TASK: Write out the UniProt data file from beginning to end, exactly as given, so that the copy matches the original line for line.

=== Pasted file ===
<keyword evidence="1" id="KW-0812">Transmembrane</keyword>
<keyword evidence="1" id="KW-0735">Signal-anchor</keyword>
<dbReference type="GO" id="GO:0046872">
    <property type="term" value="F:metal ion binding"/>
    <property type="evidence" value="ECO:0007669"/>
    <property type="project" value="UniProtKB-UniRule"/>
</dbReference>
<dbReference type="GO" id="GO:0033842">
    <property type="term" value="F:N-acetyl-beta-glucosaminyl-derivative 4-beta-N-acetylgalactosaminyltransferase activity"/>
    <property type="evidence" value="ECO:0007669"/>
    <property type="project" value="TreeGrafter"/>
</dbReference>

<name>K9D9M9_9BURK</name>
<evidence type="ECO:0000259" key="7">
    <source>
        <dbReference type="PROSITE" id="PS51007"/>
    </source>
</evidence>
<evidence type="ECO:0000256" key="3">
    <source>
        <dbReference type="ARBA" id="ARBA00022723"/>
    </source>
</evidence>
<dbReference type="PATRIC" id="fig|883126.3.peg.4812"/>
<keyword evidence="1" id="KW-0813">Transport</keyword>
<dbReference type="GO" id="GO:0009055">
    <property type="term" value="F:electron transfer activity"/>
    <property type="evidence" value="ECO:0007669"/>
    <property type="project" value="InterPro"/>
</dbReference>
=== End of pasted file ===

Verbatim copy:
<keyword evidence="1" id="KW-0812">Transmembrane</keyword>
<keyword evidence="1" id="KW-0735">Signal-anchor</keyword>
<dbReference type="GO" id="GO:0046872">
    <property type="term" value="F:metal ion binding"/>
    <property type="evidence" value="ECO:0007669"/>
    <property type="project" value="UniProtKB-UniRule"/>
</dbReference>
<dbReference type="GO" id="GO:0033842">
    <property type="term" value="F:N-acetyl-beta-glucosaminyl-derivative 4-beta-N-acetylgalactosaminyltransferase activity"/>
    <property type="evidence" value="ECO:0007669"/>
    <property type="project" value="TreeGrafter"/>
</dbReference>

<name>K9D9M9_9BURK</name>
<evidence type="ECO:0000259" key="7">
    <source>
        <dbReference type="PROSITE" id="PS51007"/>
    </source>
</evidence>
<evidence type="ECO:0000256" key="3">
    <source>
        <dbReference type="ARBA" id="ARBA00022723"/>
    </source>
</evidence>
<dbReference type="PATRIC" id="fig|883126.3.peg.4812"/>
<keyword evidence="1" id="KW-0813">Transport</keyword>
<dbReference type="GO" id="GO:0009055">
    <property type="term" value="F:electron transfer activity"/>
    <property type="evidence" value="ECO:0007669"/>
    <property type="project" value="InterPro"/>
</dbReference>